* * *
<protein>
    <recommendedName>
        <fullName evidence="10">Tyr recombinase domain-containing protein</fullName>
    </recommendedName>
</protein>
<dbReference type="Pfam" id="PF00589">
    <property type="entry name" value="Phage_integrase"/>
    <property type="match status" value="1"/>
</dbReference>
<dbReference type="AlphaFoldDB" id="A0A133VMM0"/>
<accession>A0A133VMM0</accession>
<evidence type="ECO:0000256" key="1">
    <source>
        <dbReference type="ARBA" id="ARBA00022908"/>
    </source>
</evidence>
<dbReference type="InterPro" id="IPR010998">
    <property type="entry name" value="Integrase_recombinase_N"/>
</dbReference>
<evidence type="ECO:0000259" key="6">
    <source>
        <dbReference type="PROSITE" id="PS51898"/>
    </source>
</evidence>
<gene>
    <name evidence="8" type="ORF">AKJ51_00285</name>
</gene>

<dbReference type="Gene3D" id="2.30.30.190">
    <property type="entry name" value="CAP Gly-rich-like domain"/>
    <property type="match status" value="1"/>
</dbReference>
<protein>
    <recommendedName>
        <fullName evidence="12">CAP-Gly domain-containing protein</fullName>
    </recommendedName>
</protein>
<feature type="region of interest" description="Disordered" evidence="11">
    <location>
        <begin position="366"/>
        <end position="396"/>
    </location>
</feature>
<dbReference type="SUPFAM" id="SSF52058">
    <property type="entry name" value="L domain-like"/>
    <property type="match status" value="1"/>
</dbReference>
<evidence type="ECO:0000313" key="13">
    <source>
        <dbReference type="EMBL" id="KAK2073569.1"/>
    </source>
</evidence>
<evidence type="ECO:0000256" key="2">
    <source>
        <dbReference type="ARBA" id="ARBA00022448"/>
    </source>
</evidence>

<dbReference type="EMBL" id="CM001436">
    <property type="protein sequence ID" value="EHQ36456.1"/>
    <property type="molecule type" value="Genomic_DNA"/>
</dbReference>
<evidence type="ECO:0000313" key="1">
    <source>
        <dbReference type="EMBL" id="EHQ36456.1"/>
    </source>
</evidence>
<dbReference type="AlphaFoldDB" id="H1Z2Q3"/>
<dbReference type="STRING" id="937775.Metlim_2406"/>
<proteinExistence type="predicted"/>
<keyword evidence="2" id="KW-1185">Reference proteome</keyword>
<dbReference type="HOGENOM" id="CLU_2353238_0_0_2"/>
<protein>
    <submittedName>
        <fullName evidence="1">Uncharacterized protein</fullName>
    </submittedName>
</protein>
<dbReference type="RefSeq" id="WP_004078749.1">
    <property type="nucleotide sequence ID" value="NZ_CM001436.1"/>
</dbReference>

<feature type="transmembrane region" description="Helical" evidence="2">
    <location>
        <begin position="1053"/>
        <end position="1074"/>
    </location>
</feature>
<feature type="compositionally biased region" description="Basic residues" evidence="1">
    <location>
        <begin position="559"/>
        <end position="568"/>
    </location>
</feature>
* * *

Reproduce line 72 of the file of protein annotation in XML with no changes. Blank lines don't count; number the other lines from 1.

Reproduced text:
    <submittedName>